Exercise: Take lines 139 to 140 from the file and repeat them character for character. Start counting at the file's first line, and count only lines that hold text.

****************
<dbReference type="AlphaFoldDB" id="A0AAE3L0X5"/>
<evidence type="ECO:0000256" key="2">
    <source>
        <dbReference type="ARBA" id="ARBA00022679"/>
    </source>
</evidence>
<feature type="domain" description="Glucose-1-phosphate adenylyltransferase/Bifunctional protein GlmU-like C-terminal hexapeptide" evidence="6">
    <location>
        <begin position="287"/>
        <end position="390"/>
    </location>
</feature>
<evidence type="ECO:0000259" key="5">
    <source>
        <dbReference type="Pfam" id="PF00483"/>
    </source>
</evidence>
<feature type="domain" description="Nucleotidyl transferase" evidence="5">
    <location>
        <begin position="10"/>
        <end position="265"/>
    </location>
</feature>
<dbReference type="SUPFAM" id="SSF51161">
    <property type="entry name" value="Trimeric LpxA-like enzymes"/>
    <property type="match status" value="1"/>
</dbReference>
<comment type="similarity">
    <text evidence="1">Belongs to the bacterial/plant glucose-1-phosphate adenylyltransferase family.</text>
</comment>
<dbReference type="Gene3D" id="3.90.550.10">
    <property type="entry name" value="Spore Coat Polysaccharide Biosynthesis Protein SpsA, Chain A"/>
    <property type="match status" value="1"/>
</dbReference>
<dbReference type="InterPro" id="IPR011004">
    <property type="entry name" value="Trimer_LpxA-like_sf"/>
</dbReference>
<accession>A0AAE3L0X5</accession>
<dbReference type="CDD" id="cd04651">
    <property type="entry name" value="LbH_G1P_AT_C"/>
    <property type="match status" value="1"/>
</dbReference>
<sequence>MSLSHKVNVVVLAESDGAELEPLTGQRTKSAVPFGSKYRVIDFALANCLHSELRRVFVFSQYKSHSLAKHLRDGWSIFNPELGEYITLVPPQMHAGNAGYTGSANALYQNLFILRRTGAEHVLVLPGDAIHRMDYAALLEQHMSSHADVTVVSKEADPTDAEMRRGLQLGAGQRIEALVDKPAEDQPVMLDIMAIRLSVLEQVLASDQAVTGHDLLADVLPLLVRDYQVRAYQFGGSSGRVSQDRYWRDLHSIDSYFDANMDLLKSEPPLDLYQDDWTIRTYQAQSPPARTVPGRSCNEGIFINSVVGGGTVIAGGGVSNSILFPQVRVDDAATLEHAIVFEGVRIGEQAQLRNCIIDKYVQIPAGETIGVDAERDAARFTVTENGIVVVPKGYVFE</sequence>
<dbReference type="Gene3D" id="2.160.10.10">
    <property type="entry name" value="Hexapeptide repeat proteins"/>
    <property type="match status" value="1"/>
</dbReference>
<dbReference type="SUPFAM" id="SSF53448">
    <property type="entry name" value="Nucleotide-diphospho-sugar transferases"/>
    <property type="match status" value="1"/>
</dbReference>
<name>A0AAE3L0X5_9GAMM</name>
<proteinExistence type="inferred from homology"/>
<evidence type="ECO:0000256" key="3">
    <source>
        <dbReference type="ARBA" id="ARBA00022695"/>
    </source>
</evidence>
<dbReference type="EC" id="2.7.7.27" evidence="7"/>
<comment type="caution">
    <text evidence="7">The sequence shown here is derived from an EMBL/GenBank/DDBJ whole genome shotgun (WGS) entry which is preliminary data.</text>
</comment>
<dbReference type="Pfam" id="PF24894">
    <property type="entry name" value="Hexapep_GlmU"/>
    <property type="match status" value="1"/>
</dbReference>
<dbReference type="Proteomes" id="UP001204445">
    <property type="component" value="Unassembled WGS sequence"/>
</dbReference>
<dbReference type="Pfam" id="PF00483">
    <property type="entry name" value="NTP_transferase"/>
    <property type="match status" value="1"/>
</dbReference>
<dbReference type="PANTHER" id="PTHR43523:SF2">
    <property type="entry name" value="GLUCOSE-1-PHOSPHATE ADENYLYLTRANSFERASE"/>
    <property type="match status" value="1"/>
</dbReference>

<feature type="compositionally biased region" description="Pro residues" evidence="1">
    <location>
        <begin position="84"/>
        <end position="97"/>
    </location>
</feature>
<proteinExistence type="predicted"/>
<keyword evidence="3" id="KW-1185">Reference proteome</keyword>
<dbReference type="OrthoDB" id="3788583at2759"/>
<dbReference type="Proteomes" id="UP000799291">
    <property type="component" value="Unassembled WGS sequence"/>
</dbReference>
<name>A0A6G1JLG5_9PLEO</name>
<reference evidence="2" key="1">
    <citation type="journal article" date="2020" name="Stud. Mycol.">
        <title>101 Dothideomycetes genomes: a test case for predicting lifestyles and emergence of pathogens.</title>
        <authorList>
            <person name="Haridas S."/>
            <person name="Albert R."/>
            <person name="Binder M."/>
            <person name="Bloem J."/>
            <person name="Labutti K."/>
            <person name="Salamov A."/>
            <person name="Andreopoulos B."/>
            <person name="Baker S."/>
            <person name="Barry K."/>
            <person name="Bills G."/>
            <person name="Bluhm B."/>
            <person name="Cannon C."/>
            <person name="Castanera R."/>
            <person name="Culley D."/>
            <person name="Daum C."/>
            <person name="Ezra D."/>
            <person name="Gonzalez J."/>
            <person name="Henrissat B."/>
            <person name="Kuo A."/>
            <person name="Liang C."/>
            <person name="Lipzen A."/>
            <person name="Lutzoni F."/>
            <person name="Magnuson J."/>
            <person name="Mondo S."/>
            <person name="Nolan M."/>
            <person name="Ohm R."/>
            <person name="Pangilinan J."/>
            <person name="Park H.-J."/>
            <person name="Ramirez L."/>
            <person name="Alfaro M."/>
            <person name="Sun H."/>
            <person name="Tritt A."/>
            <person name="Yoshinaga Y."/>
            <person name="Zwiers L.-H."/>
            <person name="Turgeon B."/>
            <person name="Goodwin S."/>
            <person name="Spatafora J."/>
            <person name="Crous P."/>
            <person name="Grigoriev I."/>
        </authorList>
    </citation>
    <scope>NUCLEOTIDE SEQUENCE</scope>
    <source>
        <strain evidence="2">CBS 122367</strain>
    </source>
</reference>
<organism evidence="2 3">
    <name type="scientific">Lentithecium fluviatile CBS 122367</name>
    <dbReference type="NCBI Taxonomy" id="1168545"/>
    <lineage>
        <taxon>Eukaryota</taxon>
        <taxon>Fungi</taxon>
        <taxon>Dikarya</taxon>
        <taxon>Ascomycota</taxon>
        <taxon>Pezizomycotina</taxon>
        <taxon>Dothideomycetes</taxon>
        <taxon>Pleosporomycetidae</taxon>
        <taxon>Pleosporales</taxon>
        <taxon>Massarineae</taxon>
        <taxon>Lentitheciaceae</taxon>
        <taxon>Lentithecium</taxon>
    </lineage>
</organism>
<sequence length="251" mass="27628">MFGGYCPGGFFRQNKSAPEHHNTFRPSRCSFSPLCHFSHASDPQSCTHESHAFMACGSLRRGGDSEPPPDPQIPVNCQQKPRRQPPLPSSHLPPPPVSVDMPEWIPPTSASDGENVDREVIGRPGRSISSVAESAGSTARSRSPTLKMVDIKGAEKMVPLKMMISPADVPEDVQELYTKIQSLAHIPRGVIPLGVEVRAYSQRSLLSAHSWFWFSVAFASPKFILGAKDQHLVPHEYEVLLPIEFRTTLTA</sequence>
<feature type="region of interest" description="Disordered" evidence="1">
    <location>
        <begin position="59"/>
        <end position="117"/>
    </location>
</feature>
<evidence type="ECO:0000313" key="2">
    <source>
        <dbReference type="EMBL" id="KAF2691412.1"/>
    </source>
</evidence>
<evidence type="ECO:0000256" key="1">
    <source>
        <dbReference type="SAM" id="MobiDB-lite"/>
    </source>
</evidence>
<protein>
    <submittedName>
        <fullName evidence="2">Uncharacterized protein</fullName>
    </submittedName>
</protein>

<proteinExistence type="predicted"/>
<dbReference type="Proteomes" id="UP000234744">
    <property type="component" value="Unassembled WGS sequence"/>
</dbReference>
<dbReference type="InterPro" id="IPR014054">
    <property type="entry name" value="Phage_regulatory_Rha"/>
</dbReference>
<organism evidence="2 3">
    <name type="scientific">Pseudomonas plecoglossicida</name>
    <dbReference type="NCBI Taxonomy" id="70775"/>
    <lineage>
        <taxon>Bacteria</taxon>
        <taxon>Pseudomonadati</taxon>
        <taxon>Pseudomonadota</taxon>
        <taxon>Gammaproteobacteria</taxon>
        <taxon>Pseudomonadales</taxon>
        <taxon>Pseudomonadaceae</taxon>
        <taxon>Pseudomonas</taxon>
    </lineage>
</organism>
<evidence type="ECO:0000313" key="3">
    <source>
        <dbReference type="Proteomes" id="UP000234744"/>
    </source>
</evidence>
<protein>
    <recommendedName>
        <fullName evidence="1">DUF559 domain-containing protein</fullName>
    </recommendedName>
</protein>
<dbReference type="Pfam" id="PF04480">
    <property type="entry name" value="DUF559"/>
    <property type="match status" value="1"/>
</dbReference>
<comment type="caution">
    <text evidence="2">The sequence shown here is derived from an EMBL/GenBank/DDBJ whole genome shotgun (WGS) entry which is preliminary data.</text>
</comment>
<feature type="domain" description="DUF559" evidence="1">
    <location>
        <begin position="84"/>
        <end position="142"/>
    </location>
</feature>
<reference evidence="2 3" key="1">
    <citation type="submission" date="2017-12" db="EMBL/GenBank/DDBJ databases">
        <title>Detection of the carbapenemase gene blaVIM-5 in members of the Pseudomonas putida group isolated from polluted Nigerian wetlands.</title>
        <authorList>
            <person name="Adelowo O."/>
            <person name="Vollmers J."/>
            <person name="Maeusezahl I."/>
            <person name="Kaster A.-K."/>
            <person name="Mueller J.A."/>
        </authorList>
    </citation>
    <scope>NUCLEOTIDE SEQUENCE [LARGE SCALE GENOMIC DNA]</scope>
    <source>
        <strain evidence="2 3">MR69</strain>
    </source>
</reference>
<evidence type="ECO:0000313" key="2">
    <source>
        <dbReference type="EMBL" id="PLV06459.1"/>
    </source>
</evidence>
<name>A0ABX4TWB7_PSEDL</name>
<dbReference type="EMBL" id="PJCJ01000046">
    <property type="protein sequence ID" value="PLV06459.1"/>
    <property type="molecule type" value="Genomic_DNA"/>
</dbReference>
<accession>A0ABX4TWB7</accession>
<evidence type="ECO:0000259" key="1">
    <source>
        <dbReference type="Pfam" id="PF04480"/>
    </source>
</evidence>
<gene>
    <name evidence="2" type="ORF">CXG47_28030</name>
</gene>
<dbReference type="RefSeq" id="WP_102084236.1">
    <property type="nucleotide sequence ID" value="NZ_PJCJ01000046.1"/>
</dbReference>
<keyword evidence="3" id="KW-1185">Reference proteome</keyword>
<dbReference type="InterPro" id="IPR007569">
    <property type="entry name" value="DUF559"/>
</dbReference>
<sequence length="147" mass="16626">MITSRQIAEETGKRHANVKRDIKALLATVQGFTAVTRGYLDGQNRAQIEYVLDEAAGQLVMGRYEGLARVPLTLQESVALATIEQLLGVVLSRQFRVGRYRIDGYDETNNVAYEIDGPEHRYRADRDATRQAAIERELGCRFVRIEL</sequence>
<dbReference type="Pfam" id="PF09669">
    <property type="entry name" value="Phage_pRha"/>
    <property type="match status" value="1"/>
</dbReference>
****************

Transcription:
    </source>
</reference>